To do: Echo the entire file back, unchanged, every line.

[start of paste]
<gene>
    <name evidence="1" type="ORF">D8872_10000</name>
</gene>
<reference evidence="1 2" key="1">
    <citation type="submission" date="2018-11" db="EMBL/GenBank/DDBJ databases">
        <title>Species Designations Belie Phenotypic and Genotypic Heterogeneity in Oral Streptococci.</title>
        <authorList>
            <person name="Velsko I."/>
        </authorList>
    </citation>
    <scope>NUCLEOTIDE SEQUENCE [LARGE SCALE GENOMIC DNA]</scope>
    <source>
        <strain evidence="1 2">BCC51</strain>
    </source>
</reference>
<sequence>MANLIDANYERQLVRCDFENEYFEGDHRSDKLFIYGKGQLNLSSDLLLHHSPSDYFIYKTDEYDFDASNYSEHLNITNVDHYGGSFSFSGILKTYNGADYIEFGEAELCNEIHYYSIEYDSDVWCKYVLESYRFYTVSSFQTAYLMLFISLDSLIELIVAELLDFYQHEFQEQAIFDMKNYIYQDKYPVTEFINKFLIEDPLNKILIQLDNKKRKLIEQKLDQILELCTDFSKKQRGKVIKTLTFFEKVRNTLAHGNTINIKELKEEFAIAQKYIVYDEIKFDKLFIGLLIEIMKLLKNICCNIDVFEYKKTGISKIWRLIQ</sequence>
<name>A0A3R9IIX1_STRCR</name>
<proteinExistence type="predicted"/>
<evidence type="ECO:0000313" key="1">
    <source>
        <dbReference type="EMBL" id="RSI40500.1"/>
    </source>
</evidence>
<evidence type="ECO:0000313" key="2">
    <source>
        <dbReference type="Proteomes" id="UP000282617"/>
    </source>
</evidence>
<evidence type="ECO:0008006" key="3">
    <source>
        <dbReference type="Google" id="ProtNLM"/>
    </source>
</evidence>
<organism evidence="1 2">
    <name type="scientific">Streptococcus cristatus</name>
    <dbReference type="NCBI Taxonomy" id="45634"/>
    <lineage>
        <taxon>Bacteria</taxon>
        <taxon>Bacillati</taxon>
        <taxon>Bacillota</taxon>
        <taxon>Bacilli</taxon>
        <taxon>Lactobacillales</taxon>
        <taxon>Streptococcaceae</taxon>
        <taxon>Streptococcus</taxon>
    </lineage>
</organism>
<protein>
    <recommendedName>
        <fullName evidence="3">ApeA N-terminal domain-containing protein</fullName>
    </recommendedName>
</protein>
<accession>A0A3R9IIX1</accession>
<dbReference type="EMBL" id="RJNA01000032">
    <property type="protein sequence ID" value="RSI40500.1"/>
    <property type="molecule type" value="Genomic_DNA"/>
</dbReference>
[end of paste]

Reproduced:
<gene>
    <name evidence="1" type="ORF">D8872_10000</name>
</gene>
<reference evidence="1 2" key="1">
    <citation type="submission" date="2018-11" db="EMBL/GenBank/DDBJ databases">
        <title>Species Designations Belie Phenotypic and Genotypic Heterogeneity in Oral Streptococci.</title>
        <authorList>
            <person name="Velsko I."/>
        </authorList>
    </citation>
    <scope>NUCLEOTIDE SEQUENCE [LARGE SCALE GENOMIC DNA]</scope>
    <source>
        <strain evidence="1 2">BCC51</strain>
    </source>
</reference>
<sequence>MANLIDANYERQLVRCDFENEYFEGDHRSDKLFIYGKGQLNLSSDLLLHHSPSDYFIYKTDEYDFDASNYSEHLNITNVDHYGGSFSFSGILKTYNGADYIEFGEAELCNEIHYYSIEYDSDVWCKYVLESYRFYTVSSFQTAYLMLFISLDSLIELIVAELLDFYQHEFQEQAIFDMKNYIYQDKYPVTEFINKFLIEDPLNKILIQLDNKKRKLIEQKLDQILELCTDFSKKQRGKVIKTLTFFEKVRNTLAHGNTINIKELKEEFAIAQKYIVYDEIKFDKLFIGLLIEIMKLLKNICCNIDVFEYKKTGISKIWRLIQ</sequence>
<name>A0A3R9IIX1_STRCR</name>
<proteinExistence type="predicted"/>
<evidence type="ECO:0000313" key="1">
    <source>
        <dbReference type="EMBL" id="RSI40500.1"/>
    </source>
</evidence>
<evidence type="ECO:0000313" key="2">
    <source>
        <dbReference type="Proteomes" id="UP000282617"/>
    </source>
</evidence>
<evidence type="ECO:0008006" key="3">
    <source>
        <dbReference type="Google" id="ProtNLM"/>
    </source>
</evidence>
<organism evidence="1 2">
    <name type="scientific">Streptococcus cristatus</name>
    <dbReference type="NCBI Taxonomy" id="45634"/>
    <lineage>
        <taxon>Bacteria</taxon>
        <taxon>Bacillati</taxon>
        <taxon>Bacillota</taxon>
        <taxon>Bacilli</taxon>
        <taxon>Lactobacillales</taxon>
        <taxon>Streptococcaceae</taxon>
        <taxon>Streptococcus</taxon>
    </lineage>
</organism>
<protein>
    <recommendedName>
        <fullName evidence="3">ApeA N-terminal domain-containing protein</fullName>
    </recommendedName>
</protein>
<accession>A0A3R9IIX1</accession>
<dbReference type="EMBL" id="RJNA01000032">
    <property type="protein sequence ID" value="RSI40500.1"/>
    <property type="molecule type" value="Genomic_DNA"/>
</dbReference>